That August 2020 data tells us that the five-state Great Lakes region accounted for 10.9% of the U.S. children who were enrolled in CHIP and 14.1% of U.S. children enrolled in the Medicaid program.  Here is a summary look at CHIP and Medicaid Child enrollment in the Great Lakes region:

CHIP and Medicaid Child Enrollment in the Great Lakes Region

CHIP and Medicaid Child Enrollment in the Great Lakes Region

State (1) CHIP (2) Medicaid Child Total
IL 296.3 1,105.8 1,402.1
IN 111.1 739.8 850.9
MI 58.7 927.1 985.8
OH 193.8 1,034.1 1,227.9
WI 69.1 468.9 538.0
Region 729.0 4,275.7 5,004.7
U.S. 6,691.1 30,400.2 37,091.3

(1) CHIP enrollment, in thousands
(2) Children enrolled in Medicaid plans, in thousands (derived by deducting State reported CHIP enrollment from State Reported Total Medicaid Child and CHIP enrollment)

Source: Medicaid.gov Enrollment Reports as of August, 2020

Monday, January 11, 2021

Surgical Technologist Pay in the Top 20 Metropolitan Areas

As of May 2019, according to the U.S. Bureau of Labor Statistics (BLS), there were 109,000 surgical technologists employed in the United States. Surgical technologists are employed primarily in hospital settings, but smaller numbers can be found employed in outpatient care centers, physician offices, and dentist offices. While most surgical technologist jobs require a post secondary education and certain technical skills, the wage scale for surgical technologists is marginally lower than it is for workers in most occupations. In fact, according to BLS estimates, as of May 2019 the national mean wage for surgical technologists was $50,110 per year, slightly less than the $53,490 annual mean wage for workers in all occupations. Surgical technologist pay varies considerably from region-to-region. May 2019 data from the BLS tells us the following about surgical technologist pay in the top 20 metropolitan areas in the United States:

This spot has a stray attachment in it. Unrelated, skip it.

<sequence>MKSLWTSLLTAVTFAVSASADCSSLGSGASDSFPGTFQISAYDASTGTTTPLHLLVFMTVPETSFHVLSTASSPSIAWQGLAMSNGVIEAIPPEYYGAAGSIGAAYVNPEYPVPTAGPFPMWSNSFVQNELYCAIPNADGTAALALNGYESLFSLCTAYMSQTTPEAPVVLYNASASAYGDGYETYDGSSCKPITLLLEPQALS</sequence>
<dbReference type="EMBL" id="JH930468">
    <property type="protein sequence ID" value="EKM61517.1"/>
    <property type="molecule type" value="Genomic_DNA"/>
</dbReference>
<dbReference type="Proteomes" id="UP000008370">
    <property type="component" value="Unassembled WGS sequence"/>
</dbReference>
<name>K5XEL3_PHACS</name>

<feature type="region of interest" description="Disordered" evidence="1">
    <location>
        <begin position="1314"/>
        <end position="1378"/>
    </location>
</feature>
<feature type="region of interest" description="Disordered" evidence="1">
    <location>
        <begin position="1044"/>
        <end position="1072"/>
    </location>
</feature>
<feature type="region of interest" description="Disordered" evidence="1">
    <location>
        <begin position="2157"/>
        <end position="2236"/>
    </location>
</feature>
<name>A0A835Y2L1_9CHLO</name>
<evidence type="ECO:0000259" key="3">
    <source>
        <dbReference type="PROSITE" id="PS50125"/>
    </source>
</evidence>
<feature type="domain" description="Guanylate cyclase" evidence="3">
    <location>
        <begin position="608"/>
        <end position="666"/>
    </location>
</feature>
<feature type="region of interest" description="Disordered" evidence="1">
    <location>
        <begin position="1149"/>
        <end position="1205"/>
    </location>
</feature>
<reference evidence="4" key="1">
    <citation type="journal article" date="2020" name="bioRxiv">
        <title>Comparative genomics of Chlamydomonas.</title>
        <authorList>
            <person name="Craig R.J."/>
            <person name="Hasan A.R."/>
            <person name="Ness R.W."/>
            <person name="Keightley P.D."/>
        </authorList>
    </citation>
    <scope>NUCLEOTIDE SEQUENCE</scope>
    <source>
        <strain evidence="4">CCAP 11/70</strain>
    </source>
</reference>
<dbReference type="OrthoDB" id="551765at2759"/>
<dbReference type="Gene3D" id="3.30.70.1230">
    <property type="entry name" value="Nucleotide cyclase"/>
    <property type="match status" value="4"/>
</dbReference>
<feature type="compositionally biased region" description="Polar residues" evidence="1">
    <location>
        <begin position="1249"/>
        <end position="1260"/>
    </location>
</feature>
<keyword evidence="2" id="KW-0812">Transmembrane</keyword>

Metropolitan Area # Employed Annual Mean Wages
1 New York-Newark-Jersey City 5,760 $59,620
2 Los Angeles-Long Beach-Anaheim 3,340 $59,110
3 Chicago-Naperville-Elgin 2,850 $51,370
4 Dallas-Fort Worth-Arlington 2,300 $51,310
5 Houston-The Woodlands-Sugar Land 2,850 $53,560
6 Washington-Arlington-Alexandria 1,340 $60,220
7 Miami-Fort Lauderdale-Pompano Beach 2,260 $46,150
8 Philadelphia-Camden-Wilmington 1,810 $47,470
9 Atlanta-Sandy Springs-Alpharetta 2,490 $49,560
10 Phoenix-Mesa-Chandler 1,550 $52,990
11 Boston-Cambridge-Newton 1,700 $58,470
12 San Francisco-Oakland-Berkeley 1,170 $72,790
13 Riverside-San Bernardino-Ontario 920 $57,510
14 Detroit-Warren-Dearborn 1,930 $44,650
15 Seattle-Tacoma-Bellevue 1,210 $61,240
16 Minneapolis-St. Paul-Bloomington 1,250 $62,470
17 San Diego-Chula Vista-Carlsbad 660 $62,840
18 Tampa-St. Petersburg-Clearwater 1,060 $45,230
19 Denver-Aurora-Lakewood 970 $54,250
20 St. Louis 760 $44,570
National 109,000 $50,110

Source: U.S. Bureau of Labor Statistics OES. Data extracted on January 6, 2021

Sunday, January 10, 2021

Massage Therapist Pay in the Top 20 Metropolitan Markets

According to the U.S. Bureau of Labor Statistics (BLS), as of May 2019 there were about 107,000 massage therapists employed in the United States. Massage therapists are employed in a variety of settings, including spas, franchised clinics, physicians’ offices, hotels, and fitness centers. Most massage therapy jobs require a postsecondary education and certain technical skills, but the massage therapist wage scale is considerably lower than it is for workers in most occupations. According to BLS estimates, as of May 2019 the national mean wage for massage therapists was $47,180 per year, about 10% less than the $53,490 annual mean wage for workers in all occupations. The pay scale for the profession varies widely, with practitioners in some regions earning double what their peers make elsewhere.  This variation in pay is readily seen in May 2019 data from the BLS, which reveals the following about massage therapist pay in the top 20 metropolitan markets in the United States:

Metropolitan Area # Employed Annual Mean Wages
1 New York-Newark-Jersey City 7,440 $53,270
2 Los Angeles-Long Beach-Anaheim 6,320 $42,890
3 Chicago-Naperville-Elgin 3,890 $49,040
4 Dallas-Fort Worth-Arlington 2,470 $50,490
5 Houston-The Woodlands-Sugar Land 1,580 $37,940
6 Washington-Arlington-Alexandria 2,200 $44,890
7 Miami-Fort Lauderdale-Pompano Beach 2,570 $46,420